Surveillance is commonly rationalized as a practice to address existing political or social problems such as crime, fraud, and terrorism. This book explores how surveillance systems can, under the guise of managing risk or reducing harm, cause or exacerbate a range of problems, including poverty, over-policing, suspicion, and exclusion.
This volume presents essays written by Canadian scholars who interrogate the moral and ideological bases and the material effects of various surveillance practices and systems. The contributors explore the relationship between surveillance and social and political problems in a number of cultural locations and institutional arenas: policing, consumerism, welfare administration, disaster management, popular culture, moral regulation, news media, social movements, and anti-terrorism campaigns.
These original theoretical and empirical essays examine and challenge us to consider the question: How can we ensure a future in which the consequences of surveillance are not taken for granted as normal, or necessary, features of modern life?
The thought-provoking discussion of problems and potential solutions makes this book a valuable resource for students and practitioners of sociology, criminology, history, anthropology, political science, and communications and culture.
This particular collection is unique in both its strong Canadian content, and the broad range of empirical cases.
In this sprightly volume, the wide tires of surveillance theory and propaganda meet the reality inducing roads of critical conceptual and empirical inquiry. The field of surveillance studies lurches forward as a result. This informative interdisciplinary work by Canadian scholars (the country in the forefront of surveillance studies) should be read by anyone interested in the richness, complexity, and varied consequences of both traditional and new surveillance techniques.
Sean P. Hier is an associate professor in the Department of Sociology at the University of Victoria. Josh Greenberg is an assistant professor in the School of Journalism and Communication at Carleton University.
Contributors: Charlene D. Elliott, Neil Gerlach, Kevin D. Haggerty, Sheryl N. Hamilton, Laura Huey, Simon J. Kiss, Mike Larsen, Shoshana Magnet, Patrick F. Parnaby, Justin Piché, C. Victoria Reed, Joseph Scanlon, Scott Thompson, Kevin Walby, and Dwayne Winseck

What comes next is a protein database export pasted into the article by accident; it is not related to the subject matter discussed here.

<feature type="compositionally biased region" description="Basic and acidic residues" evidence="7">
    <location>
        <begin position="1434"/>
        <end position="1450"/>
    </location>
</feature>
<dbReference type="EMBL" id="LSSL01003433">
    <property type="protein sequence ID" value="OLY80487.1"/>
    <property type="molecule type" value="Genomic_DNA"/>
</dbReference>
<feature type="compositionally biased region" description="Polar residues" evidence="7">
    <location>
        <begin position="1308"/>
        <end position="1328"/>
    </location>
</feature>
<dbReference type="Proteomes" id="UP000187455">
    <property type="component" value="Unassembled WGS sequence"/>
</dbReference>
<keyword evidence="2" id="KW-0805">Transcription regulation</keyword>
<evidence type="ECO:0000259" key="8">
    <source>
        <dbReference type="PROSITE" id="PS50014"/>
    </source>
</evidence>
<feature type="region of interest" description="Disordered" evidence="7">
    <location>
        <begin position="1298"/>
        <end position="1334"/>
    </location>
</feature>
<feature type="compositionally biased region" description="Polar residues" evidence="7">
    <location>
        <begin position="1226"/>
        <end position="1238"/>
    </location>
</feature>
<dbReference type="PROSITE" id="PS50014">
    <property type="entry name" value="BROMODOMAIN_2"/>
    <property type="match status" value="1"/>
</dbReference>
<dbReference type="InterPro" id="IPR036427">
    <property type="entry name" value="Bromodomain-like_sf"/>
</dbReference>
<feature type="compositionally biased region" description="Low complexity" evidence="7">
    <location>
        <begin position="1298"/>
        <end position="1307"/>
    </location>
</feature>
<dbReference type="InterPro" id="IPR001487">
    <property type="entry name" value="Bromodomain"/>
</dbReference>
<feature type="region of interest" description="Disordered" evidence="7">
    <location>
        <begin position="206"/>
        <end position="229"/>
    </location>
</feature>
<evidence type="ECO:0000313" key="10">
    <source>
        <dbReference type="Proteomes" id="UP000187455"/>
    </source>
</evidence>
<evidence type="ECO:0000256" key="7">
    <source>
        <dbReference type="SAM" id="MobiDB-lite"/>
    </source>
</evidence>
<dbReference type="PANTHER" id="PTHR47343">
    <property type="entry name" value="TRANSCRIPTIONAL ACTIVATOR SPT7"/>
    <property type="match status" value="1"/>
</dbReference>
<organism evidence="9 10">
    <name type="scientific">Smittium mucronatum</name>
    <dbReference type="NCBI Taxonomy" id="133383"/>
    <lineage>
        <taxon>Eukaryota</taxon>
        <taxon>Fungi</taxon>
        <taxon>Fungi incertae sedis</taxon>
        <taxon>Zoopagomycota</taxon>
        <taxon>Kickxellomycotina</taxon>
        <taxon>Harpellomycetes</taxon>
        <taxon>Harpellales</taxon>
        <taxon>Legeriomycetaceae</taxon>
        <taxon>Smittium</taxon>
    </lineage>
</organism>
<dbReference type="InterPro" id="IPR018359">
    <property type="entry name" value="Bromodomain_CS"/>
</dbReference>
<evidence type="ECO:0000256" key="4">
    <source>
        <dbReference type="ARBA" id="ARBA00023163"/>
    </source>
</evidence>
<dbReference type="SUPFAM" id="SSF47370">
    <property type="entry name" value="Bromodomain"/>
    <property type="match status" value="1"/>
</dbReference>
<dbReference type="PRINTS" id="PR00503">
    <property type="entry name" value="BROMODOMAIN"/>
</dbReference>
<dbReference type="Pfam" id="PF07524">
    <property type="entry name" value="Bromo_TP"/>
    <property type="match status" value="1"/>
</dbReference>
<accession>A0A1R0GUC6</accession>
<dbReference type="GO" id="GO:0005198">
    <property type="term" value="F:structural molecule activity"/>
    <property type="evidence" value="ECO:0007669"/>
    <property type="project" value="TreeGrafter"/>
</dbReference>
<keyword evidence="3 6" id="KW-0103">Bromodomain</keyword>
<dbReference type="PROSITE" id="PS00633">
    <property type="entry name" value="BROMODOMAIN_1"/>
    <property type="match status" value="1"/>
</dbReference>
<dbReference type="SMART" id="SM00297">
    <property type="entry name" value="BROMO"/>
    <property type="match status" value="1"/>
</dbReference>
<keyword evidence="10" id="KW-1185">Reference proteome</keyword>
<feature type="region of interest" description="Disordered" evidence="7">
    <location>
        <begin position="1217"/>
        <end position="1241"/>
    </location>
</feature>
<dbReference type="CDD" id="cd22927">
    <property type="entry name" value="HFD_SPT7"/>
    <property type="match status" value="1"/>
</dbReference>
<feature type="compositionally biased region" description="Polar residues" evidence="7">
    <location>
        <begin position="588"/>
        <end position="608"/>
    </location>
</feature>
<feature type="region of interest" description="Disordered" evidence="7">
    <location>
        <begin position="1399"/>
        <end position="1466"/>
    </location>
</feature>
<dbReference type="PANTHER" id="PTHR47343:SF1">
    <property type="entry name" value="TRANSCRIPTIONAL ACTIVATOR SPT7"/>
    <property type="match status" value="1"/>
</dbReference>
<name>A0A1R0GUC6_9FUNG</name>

Foreword / Kevin D. Haggerty
Introduction / Sean P. Hier and Josh Greenberg
1 The Politics of Surveillance: Power, Paradigms, and the Field of Visibility / Sean P. Hier and Josh Greenberg
Part 1: Stigma, Morality, and Social Control
2 Kid-Visible: Childhood Obesity, Body Surveillance, and the Techniques of Care / Charlene D. Elliott
3 Police Surveillance of Male-with-Male Public Sex in Ontario, 1983-94 / Kevin Walby
4 A Kind of Prohibition: Targets of the Liquor Control Board of Ontario’s Interdiction List, 1953-75 / Scott Thompson
Part 2: Environmental Design, Consumerism, and Privacy
5 Natural Surveillance, Crime Prevention, and the Effects of Being Seen / Patrick F. Parnaby and C. Victoria Reed
6 Administering the Dead: Mass Death and the Problem of Privacy / Joseph Scanlon
7 Identity Theft and the Construction of Creditable Subjects / Sheryl N. Hamilton
Part 3: Genetics, Security, and Biometrics
8 From Bodily Integrity to Genetic Surveillance: The Impacts of DNA Identification in Criminal Justice / Neil Gerlach
9 Communication and the Sorrows of Empire: Surveillance and Information Operations “Blowback” in the Global War on Terrorism / Dwayne Winseck
10 Bio-Benefits: Technologies of Criminalization, Biometrics, and the Welfare System / Shoshana Magnet
Part 4: Participatory Surveillance and Resistance
11 Public Vigilance Campaigns and Participatory Surveillance after 11 September 2001 / Mike Larsen and Justin Piché
12 Cell Phones and Surveillance: Mobile Technology, States, and Social Movements / Simon J. Kiss
13 Subverting Surveillance Systems: Access to Information Mechanisms as Tools of Counter-Surveillance / Laura Huey
Putting the State on Trial
The Policing of Protest during the G20 Summit
Privacy in Peril
Hunter v Southam and the Drift from Reasonable Search Protections
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